Plan seeks to al­low IRA, 401(k) for home re­pair

Sim­i­lar pro­vi­sions granted af­ter Ka­t­rina, Sandy and Rita

USA TODAY US Edition - - MONEY - Roger Yu

Har­vey vic­tims may soon get an un­usual funding source as they dig out — their re­tire­ment plans.

Re­tire­ment plan lob­by­ists are ask­ing the fed­eral gov­ern­ment to waive fi­nan­cial penal­ties for af­fected South­east Tex­ans if they with­draw funds from their in­di­vid­ual re­tire­ment ac­counts (IRA) or work-spon­sored 401(k) or 403( b) re­tire­ment sav­ing ac­counts.

Peo­ple who with­draw funds from re­tire­ment ac­counts be­fore they turn 591⁄ years old typ­i­cally have to pay a 10% penalty and other state and fed­eral taxes.

“This may be the only sav­ings in­di­vid­u­als may have set aside,” says Nevin Adams, chief of mar­ket­ing and com­mu­ni­ca­tions for the Amer­i­can Re­tire­ment As­so­ci­a­tion, which is sup­port­ing the penalty-waiver pro­posal. Sim­i­lar re­tire­ment ac­count-re­lated re­lief pro­vi­sions were granted by the In­ter­nal Rev­enue Ser­vice and other fed­eral agen­cies to vic­tims of Hur­ri­canes Ka­t­rina, Sandy and Rita, Adams says.

Only about 20% of the re­gion’s res­i­dents who have had their homes dam­aged by Trop­i­cal Storm Har­vey are es­ti­mated to have flood in­sur­ance, and the pro­posal could open up ad­di­tional funding sources for those who want to self-fund home re­pair.

The Fed­eral Emer­gency Man­age­ment Agency will of­fer some fed­eral fi­nan­cial help. But the agency has av­er­aged only about $5,000 in in­di­vid­ual pay­outs in past dis­as­ters, says Carolyn Kousky, director for pol­icy re­search and en­gage­ment at the Whar­ton Risk Cen­ter of the Univer­sity of Penn­syl­va­nia.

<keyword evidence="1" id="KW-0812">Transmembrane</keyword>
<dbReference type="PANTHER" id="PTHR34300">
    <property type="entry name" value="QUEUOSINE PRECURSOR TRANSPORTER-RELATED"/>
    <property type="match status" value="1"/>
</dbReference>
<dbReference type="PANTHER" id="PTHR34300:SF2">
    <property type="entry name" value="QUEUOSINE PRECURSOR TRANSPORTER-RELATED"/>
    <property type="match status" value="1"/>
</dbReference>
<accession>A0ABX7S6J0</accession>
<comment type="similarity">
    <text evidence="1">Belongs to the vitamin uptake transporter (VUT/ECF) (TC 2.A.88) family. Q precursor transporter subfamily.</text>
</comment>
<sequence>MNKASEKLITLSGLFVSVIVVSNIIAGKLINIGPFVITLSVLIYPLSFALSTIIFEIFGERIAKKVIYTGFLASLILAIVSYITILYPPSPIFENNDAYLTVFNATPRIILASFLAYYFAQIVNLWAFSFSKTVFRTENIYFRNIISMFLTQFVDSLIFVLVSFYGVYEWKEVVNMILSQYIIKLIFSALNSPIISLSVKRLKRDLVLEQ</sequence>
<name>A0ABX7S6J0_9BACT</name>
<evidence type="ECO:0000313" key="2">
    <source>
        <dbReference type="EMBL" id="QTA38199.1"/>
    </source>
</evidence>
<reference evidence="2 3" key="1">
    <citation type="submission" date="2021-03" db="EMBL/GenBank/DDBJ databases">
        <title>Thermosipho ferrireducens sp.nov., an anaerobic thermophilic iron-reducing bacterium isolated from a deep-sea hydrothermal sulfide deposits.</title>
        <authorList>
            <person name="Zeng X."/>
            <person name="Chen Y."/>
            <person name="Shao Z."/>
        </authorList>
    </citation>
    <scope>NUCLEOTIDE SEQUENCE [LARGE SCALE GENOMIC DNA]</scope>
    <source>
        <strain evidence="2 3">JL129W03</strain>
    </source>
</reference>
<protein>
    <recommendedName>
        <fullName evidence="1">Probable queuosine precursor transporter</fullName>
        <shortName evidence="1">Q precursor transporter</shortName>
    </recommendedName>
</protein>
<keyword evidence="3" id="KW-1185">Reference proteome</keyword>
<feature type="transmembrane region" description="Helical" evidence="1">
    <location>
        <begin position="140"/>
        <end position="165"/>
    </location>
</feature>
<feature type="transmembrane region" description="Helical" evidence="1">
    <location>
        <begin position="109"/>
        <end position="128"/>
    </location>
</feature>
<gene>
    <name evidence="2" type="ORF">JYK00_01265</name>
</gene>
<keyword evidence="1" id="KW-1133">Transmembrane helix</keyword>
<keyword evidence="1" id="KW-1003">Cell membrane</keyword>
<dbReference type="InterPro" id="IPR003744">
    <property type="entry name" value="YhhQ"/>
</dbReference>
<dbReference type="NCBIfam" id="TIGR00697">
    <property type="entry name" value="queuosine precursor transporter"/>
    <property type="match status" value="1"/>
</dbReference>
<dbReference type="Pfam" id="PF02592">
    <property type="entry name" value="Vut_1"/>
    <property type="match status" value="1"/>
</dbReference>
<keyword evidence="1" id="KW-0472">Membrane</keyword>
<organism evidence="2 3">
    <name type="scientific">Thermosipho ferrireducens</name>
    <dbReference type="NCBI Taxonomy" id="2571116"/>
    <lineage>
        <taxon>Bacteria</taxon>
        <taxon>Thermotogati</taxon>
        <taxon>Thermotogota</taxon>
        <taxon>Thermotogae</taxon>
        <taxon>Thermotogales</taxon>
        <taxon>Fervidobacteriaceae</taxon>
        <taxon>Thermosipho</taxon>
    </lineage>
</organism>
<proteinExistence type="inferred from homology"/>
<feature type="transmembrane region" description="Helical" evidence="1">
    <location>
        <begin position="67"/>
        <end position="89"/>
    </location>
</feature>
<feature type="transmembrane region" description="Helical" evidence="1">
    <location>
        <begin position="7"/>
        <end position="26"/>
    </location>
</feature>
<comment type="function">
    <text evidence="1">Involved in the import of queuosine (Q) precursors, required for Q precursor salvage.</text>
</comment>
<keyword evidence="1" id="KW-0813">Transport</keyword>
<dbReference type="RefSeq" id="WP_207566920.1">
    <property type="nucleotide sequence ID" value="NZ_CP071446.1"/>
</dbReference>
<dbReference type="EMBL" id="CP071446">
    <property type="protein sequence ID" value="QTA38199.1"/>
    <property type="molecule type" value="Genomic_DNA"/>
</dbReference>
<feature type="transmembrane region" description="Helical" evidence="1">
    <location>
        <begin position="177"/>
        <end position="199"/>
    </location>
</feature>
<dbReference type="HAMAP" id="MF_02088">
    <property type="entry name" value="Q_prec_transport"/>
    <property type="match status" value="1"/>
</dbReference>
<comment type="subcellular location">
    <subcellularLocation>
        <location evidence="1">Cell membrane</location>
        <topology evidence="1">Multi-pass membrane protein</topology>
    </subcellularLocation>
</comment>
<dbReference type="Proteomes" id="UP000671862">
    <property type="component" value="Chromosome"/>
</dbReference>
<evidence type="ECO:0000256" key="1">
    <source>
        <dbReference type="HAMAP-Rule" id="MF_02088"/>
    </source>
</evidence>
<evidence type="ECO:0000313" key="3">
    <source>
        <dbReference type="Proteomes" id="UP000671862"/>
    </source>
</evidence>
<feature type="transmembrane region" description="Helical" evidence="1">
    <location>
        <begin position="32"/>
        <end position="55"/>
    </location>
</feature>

With­draw­ing from re­tire­ment ac­counts early is al­ways a dicey gam­ble as money in them is “locked in” and grows over time with com­pound­ing in­ter­est. “You can never put that money back later,” says Greg McBride, chief fi­nan­cial an­a­lyst at per­sonal fi­nance site Bankrate.com.

“Think very care­fully be­fore mak­ing an early with­drawal from a re­tire­ment ac­count,” he said. “Even for per­mis­si­ble rea­sons, this deals a per­ma­nent set­back to your re­tire­ment plan­ning.”

McBride ad­vises scour­ing for other funding sources first be­fore tap­ping into re­tire­ment ac­counts. Emer­gency sav­ings and low cost bor­row­ing — such as a zero-per­cent in­tro­duc­tory rate on credit cards or low-rate per­sonal loans — should be con­sid­ered, he says.

“Think very care­fully be­fore mak­ing an early with­drawal from a re­tire­ment ac­count. ... This deals a per­ma­nent set­back to your re­tire­ment plan­ning.”

Greg McBride, chief fi­nan­cial an­a­lyst,

Bankrate.com

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